Re: ... but what about the T&C ?
couldnt disgree more. get disk from machine, put in caddy.
Prefer not to open machines without a damned good reason, especially in the case of some laptops (eg Dell) which require removing the m/b to get the HDD out. If we're doing a fan clean or other work then maybe. Prefer to either clone off to USB HDD or to an image on the network.
2) make backup clone of orignal disk on server just in case theyve put something somewhere stupid
Just in case? I'd say nearly 50% of machines either have bad users or bad software that puts stuff elsewhere.
3) get product keys with produkey
While I don't recall produkey by name (I've tried a number of those sort of tools), a lot of things don't give up their keys easily.
And there's a few packages out there that cannot be re-installed, you need to buy a new license (names don't come to mind atm but I think you may find a few MS products and some rather wonderful[spit] accounting packages are like this - upgrade the OS is fine, re-install the software is not allowable and often not do-able)
takes a little longer, but measure twice cut once, so a proper job. the "issues" you refer to are exactly because you do in place upgrades.
What, having the job done cleanly and smoothly with little fuss or problems, the customer retaining the machine that is configured how they want it with their photos, emails, icons etc where they left them?
sorry, but its a cowboy way to do it.
MS seems to disagree [shudder - am I agreeing with them on something?].. Don't forget that for a while you could only do 8.1 in-place, you could not download an ISO, you could not download it once for several machines, it had to be done for the individual machine.. How could I have done a full clean install of 8.1 on a customers machine when you could not get 8.1 separately? 10 is the same in some cases.
I am doing the job my customers want. Most of the time it goes through cleanly and the customer's experience is better because it was done in place. Most of the time it works well. Yes, this is me saying this.. Most of the time OS upgrades with Windows go fairly smoothly without major issue.. Yes, I, confirmed passionate MS hater, say this.
if customer have lost their keys, thats their problem. 90% of the time i can recover them anyway.
Says the guy who was calling us "cowboys" a paragraph earlier. Sorry, we treat our customers better than that. Yes, can often and easily recover them but not always. And a lot of our customers (the majority, strangely), are not really computer literate and don't necessarily understand the need for keeping such things - they brought the computer/software and own it, right?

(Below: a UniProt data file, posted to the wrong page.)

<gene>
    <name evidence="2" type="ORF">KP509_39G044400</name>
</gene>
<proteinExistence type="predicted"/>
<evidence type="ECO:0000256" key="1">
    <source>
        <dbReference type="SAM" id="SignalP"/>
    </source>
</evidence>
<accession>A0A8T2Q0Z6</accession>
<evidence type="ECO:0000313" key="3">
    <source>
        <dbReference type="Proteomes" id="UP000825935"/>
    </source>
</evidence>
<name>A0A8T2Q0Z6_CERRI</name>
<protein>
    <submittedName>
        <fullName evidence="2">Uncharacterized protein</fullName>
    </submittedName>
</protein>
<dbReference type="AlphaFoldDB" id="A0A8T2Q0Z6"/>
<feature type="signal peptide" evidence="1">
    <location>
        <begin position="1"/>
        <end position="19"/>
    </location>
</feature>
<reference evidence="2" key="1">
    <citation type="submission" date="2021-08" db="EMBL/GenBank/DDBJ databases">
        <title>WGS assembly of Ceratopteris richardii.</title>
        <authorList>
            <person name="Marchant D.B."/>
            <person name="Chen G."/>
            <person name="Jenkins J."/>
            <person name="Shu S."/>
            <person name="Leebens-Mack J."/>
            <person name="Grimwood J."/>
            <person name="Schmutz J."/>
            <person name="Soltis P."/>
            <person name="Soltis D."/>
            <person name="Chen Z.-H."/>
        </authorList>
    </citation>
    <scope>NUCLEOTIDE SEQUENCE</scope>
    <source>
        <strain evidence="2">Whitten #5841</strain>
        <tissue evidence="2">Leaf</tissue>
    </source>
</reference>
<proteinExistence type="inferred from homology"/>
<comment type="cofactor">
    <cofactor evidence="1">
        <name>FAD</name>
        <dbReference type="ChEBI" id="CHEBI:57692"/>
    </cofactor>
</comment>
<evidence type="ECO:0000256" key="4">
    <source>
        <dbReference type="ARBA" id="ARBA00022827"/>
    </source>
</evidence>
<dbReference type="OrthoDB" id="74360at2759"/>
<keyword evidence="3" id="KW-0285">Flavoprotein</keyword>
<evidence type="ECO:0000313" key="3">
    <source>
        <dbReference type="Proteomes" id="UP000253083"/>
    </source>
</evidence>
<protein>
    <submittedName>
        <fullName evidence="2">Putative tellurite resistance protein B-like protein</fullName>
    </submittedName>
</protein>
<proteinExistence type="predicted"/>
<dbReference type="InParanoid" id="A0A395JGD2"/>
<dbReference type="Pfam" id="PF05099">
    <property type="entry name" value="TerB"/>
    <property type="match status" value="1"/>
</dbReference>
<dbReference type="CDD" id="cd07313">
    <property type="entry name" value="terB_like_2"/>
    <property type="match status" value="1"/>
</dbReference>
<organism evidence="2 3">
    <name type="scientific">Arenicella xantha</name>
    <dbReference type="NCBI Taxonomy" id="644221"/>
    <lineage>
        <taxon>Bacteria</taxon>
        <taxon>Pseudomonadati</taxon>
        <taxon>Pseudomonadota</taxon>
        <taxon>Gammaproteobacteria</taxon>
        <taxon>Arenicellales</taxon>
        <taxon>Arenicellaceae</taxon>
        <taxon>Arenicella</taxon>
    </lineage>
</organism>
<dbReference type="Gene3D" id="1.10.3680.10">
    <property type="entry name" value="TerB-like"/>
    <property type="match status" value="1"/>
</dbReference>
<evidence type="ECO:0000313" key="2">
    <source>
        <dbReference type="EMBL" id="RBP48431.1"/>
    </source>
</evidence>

We sometimes have to tell a customer that something is lost, but..
in place upgrade is asking for trouble, as you have discovered - as haver lots of win 10 customers
Yup, but that's more the fault of the release of W10 than anything else. It seems to have the worst driver support (today had to tell a customer that he could have W10 or bluetooth, but not both for the time being - his year old HP doesn't get bluetooth W10 drivers and the 8.1 drivers aren't compatible). I've done XP-7 in place upgrades (easy to do if you use a Vista disk ;) ), Vista-7 and 8, 7-8 [should be posting anonymous to admit that!], and lots of Linux ones (sometimes covering several years in one jump) with an over 90% success rate. That is a small sample of only a few hundred machines, but it's enough for me.
Many of those that failed would not run the new OS anyway. Incompatible or faulty hardware, missing critical drivers.. Some could be fixed with a small hardware change, some couldn't.
Sometimes they get a completely new (or refurbished) machine with their old stuff in a VM, with as much of it on the new machine as possible.
But I stand by the end result. The machine is clean (always the 2nd stage after cloning), running properly, and everything is as close to what the customer knows and is used to as can possibly be done with a new OS - sometimes includes things like Classic Shell to help.
As I said earlier - a lot of our customers are older and/or largely computer illiterate. Many use computers as a basic communication tool and have little other interest in it or desire to use it. They don't want "new", they want familiar. They want what they know. They don't want change, they want their machine to function in a way they know - faster and more stable, but familiar. A changed interface is often a failure on my part.